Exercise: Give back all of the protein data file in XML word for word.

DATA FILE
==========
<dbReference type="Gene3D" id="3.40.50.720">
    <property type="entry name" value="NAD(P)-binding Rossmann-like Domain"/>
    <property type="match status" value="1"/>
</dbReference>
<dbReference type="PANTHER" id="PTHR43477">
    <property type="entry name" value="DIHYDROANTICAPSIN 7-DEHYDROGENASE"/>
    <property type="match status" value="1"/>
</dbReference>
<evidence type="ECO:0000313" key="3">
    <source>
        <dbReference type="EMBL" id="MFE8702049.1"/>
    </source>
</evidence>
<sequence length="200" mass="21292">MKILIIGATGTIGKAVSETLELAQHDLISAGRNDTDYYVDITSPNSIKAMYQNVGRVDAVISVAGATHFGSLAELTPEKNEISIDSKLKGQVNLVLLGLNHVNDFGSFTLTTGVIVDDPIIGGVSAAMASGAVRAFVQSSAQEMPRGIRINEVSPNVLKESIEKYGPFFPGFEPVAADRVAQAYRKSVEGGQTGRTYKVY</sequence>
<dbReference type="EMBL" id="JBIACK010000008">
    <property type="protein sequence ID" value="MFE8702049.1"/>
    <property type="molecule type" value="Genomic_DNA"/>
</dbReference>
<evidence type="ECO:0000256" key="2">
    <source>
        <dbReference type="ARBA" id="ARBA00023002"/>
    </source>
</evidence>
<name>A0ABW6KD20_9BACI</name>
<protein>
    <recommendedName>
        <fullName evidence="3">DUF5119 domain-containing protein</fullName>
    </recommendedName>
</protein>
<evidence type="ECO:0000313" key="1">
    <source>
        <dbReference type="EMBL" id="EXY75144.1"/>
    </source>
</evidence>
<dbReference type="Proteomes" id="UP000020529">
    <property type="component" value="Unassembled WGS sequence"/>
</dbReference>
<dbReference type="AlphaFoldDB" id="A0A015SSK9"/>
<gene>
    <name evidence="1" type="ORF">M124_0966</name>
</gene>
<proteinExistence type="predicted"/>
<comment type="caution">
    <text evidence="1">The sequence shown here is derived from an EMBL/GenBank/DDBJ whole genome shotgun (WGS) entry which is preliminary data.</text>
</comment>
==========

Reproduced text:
<dbReference type="Gene3D" id="3.40.50.720">
    <property type="entry name" value="NAD(P)-binding Rossmann-like Domain"/>
    <property type="match status" value="1"/>
</dbReference>
<dbReference type="PANTHER" id="PTHR43477">
    <property type="entry name" value="DIHYDROANTICAPSIN 7-DEHYDROGENASE"/>
    <property type="match status" value="1"/>
</dbReference>
<evidence type="ECO:0000313" key="3">
    <source>
        <dbReference type="EMBL" id="MFE8702049.1"/>
    </source>
</evidence>
<sequence length="200" mass="21292">MKILIIGATGTIGKAVSETLELAQHDLISAGRNDTDYYVDITSPNSIKAMYQNVGRVDAVISVAGATHFGSLAELTPEKNEISIDSKLKGQVNLVLLGLNHVNDFGSFTLTTGVIVDDPIIGGVSAAMASGAVRAFVQSSAQEMPRGIRINEVSPNVLKESIEKYGPFFPGFEPVAADRVAQAYRKSVEGGQTGRTYKVY</sequence>
<dbReference type="EMBL" id="JBIACK010000008">
    <property type="protein sequence ID" value="MFE8702049.1"/>
    <property type="molecule type" value="Genomic_DNA"/>
</dbReference>
<evidence type="ECO:0000256" key="2">
    <source>
        <dbReference type="ARBA" id="ARBA00023002"/>
    </source>
</evidence>
<name>A0ABW6KD20_9BACI</name>
<protein>
    <recommendedName>
        <fullName evidence="3">DUF5119 domain-containing protein</fullName>
    </recommendedName>
</protein>
<evidence type="ECO:0000313" key="1">
    <source>
        <dbReference type="EMBL" id="EXY75144.1"/>
    </source>
</evidence>
<dbReference type="Proteomes" id="UP000020529">
    <property type="component" value="Unassembled WGS sequence"/>
</dbReference>
<dbReference type="AlphaFoldDB" id="A0A015SSK9"/>
<gene>
    <name evidence="1" type="ORF">M124_0966</name>
</gene>
<proteinExistence type="predicted"/>
<comment type="caution">
    <text evidence="1">The sequence shown here is derived from an EMBL/GenBank/DDBJ whole genome shotgun (WGS) entry which is preliminary data.</text>
</comment>